Chicago

8 Reasons to Drive to Galena, Illinois

You're just a short day trip from preserved-in-time architecture, pristine farmland, and singular history.

Shutterstock/Michael John Maniurski
Shutterstock/Michael John Maniurski
Shutterstock/Michael John Maniurski

In all its sky-scraping towers and equally sky-scraping deep-dish pizzas, Chicago is a decidedly un-subtle city that tends to dominate the cultural conversation in Illinois, but beyond the confines of America’s third largest metropolis, there’s a whole world of pastoral prairies, rolling green hills, and charming towns that are well worth the cost of gas. Galena is one such place. Located on the northwesternmost corner of Illinois, near the Mississippi River and the Iowa border, it’s a breath-of-fresh-air town that’s basically the antithesis of Chicago. While only a three-hour drive, it feels more like a three-century drive with its preserved-in-time architecture, pristine farmland, and singular history covering everything from US presidents to Kraft Cheese. So the next time you need a break from the hustle and bustle of Chicago, and its tourist-snarled summer streets, here are 8 reasons why you should make the drive to Galena, Illinois.

VisitGalena.org
VisitGalena.org
VisitGalena.org

The town is like a time warp

A stark contrast to Chicago’s shiny towers and even shinier Bean, Galena is the town that time forgot-and we mean that with love. It’s nice to hole up someplace that feels of a simpler era-one filled with barn dances and ice cream parlours. The downtown area still looks the way it did in the 19th century, replete with brick walkways and buildings listed on the National Register of Historic Places. Much of this is on full display along Main Street, where more than 100 businesses-from candy counters and wine bars to restaurants and toy stores-are nestled inside original buildings from the 1800s.

Beyond shopping and snacking, history is everywhere in Galena. This is particularly prominent with its Presidential lore, as the town was home to President Ulysses S. Grant, whose former abode is managed by the Illinois Historic Preservation Agency, and is available for tours. President Abe Lincoln also had Galena ties, including a famous speech he made from the DeSoto House Hotel. The Victorian-style inn is the oldest operating hotel in the state, and Lincoln impersonators still host old-timey dinner theater events on the property, complete with chicken Fricassee and apple pie. For more historic eats and sips, check out Mulgrew’s Tavern & Liquor Store, one of the oldest bars in Illinois (in operation since 1921), famed for its cheap beer, foot-long chilli dogs, and slot machines. Then there’s Council Hill Station, an 1850s general store-turned-saloon, with live music, country breakfasts, and summer barn dances.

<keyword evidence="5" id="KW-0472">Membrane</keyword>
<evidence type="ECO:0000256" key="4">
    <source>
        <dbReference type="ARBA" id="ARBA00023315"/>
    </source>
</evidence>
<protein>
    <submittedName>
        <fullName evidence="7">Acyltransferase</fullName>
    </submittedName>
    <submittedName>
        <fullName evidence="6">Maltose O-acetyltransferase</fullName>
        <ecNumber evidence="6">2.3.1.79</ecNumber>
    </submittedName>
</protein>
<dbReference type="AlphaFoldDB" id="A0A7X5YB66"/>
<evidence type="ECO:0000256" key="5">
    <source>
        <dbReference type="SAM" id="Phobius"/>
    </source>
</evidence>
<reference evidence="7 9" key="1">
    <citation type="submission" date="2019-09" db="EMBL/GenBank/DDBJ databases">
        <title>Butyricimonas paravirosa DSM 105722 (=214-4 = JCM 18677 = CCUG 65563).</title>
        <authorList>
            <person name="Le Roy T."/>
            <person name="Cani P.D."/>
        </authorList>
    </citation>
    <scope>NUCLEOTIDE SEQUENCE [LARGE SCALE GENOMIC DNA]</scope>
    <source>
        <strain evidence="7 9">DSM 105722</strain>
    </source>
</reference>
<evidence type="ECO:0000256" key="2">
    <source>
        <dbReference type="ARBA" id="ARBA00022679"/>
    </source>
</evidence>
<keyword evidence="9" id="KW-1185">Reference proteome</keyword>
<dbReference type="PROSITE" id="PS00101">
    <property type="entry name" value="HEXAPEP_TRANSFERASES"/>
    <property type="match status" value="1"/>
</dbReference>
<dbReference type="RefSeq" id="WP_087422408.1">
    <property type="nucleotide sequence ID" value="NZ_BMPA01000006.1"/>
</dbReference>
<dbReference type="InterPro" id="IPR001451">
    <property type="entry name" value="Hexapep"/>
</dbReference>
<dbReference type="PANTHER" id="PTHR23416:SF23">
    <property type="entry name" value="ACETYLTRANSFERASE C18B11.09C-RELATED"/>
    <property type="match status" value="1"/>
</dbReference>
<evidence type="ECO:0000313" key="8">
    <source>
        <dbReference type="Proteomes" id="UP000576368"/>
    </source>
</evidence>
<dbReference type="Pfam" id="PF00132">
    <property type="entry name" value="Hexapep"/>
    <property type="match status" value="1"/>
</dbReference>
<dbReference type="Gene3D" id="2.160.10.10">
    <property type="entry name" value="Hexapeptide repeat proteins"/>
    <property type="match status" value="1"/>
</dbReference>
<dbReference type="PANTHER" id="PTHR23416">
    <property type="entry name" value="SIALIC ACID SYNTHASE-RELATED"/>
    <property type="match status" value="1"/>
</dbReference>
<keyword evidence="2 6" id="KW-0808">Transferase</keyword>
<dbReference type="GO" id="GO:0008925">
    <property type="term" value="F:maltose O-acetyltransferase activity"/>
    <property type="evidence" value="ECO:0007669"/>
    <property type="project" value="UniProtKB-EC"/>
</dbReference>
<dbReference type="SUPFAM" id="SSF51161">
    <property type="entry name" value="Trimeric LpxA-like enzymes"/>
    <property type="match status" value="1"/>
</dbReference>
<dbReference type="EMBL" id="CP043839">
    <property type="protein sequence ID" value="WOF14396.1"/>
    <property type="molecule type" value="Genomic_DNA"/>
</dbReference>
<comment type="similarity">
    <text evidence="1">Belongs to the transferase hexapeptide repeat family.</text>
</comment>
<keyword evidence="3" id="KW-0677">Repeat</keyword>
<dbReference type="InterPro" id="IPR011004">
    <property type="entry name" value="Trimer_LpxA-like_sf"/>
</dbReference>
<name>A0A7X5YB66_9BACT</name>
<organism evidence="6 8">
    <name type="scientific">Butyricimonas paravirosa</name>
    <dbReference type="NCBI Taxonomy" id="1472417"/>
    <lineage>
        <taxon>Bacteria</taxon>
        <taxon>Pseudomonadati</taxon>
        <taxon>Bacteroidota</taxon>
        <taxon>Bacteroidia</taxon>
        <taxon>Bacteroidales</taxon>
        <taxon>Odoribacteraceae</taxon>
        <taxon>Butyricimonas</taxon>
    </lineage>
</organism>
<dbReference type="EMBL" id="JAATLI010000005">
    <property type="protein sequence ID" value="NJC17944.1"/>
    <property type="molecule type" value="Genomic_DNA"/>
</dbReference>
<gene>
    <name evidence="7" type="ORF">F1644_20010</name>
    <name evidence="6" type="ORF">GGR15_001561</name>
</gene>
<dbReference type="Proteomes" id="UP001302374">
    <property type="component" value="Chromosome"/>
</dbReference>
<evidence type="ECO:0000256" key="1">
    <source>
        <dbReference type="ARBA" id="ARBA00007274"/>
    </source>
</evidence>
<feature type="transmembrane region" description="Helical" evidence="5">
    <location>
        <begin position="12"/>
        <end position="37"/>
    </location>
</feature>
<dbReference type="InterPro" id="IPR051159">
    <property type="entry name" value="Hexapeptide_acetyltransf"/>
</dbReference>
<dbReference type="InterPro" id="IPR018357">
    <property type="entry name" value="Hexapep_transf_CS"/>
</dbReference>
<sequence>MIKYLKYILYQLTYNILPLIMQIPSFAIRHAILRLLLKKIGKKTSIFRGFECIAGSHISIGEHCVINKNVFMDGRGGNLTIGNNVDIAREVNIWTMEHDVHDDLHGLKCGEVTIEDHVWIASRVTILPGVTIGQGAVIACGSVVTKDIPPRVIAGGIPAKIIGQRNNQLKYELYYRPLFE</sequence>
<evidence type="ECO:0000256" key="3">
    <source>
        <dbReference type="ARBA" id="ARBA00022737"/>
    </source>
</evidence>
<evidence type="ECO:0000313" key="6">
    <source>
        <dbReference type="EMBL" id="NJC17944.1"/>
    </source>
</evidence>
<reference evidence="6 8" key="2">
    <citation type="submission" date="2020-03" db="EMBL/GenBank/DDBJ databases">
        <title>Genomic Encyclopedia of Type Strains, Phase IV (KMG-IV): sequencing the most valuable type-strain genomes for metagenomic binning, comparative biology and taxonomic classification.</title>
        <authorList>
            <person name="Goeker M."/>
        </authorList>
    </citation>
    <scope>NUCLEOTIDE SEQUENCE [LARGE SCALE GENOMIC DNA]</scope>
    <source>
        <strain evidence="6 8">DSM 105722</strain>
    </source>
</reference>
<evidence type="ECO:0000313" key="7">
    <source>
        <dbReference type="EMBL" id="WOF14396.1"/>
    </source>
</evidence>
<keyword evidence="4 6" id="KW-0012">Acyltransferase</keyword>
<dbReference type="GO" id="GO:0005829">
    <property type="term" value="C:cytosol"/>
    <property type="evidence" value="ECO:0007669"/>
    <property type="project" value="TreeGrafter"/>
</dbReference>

Goldmoor Inn & Dining
Goldmoor Inn & Dining
Goldmoor Inn & Dining

Farm-to-table dining doesn’t get any purer

In general, for a town with a population of a few thousand, Galena’s dining scene impresses with its array of restaurants and its mix of old and new, from adorably dusty saloons to a newfangled queer-owned bakery slinging empanadas and Argentinian cheese bread. Considering the town is surrounded by bucolic farmland and fresh water, it’s not surprising that much of its restaurants are seasonally driven and locally sourced, like cedar-planked walleye and espresso steak at Fried Green Tomatoes, or artisan cheese plates and Illinois wines at Woodlands Restaurant & Lounge. The belle of the ball when it comes to local fine dining, though, is the Goldmoor Inn, a historic manor-like hotel that applies a modern interpretation to its farm-fresh fare. For the ultimate Galena foodie vibe, dine at the chef’s table overlooking the kitchen and feast on 10-hour sous vide pork belly, lamb loin with za’atar carrots and chorizo jus, and housemade agnolotti with morel mushrooms, candied hazelnuts, charred leeks, and dashi beurre blanc. In the morning, rise and shine at Galena Bakehouse, a contemporary cafe owned by husbands Geoff and Alex Arroyo-Karnish, who moved to Galena from Manhattan in 2019 to ply the town with a mix of scratch-made American pastries (e.g. muffins, cinnamon rolls, cupcakes) and well-travelled treats (empanadas, tres leches cake, and Argentinian cheese bread called chipas).

Flickr/Michael John Maniurski
Flickr/Michael John Maniurski
Flickr/Michael John Maniurski

Outdoor recreation abounds

In Chicago, outdoor recreation is typically limited to urban beaches and drinking cocktails on rooftops. In the quieter, wide-open terrain of Galena, however, outdoor activities are a bit more bountiful. Hiking and biking opportunities can be found throughout the town’s parks, forests, and prairies, including the nearly nine-mile long Galena River Trail, Apple River Canyon State Park, and Casper Bluff Land & Water Reserve, where you can traverse trails and theorize about ancient Native American effigy mounds in the Earth.

With waterways criss-crossing the region, there are plenty of aquatic options to choose from too, including fishing on Lake Galena (just be mindful that bald eagles might provide some competition, since Illinois is home to the second largest wintering population outside of Alaska). Or you can rent kayaks, canoes, and paddle boards from Galena River Outfitters, offering guided jaunts on the tranquil Galena River. After exploring Galena by land and water, it’s time to buckle up and hit the sky-Long Hollow Canopy Tours provides adrenaline-pumping zip line tours through Tapley Woods, at speeds up to 40 mph and heights that reach 75 feet.

Hoof It - Galena
Hoof It – Galena
Hoof It – Galena

You can commune with goats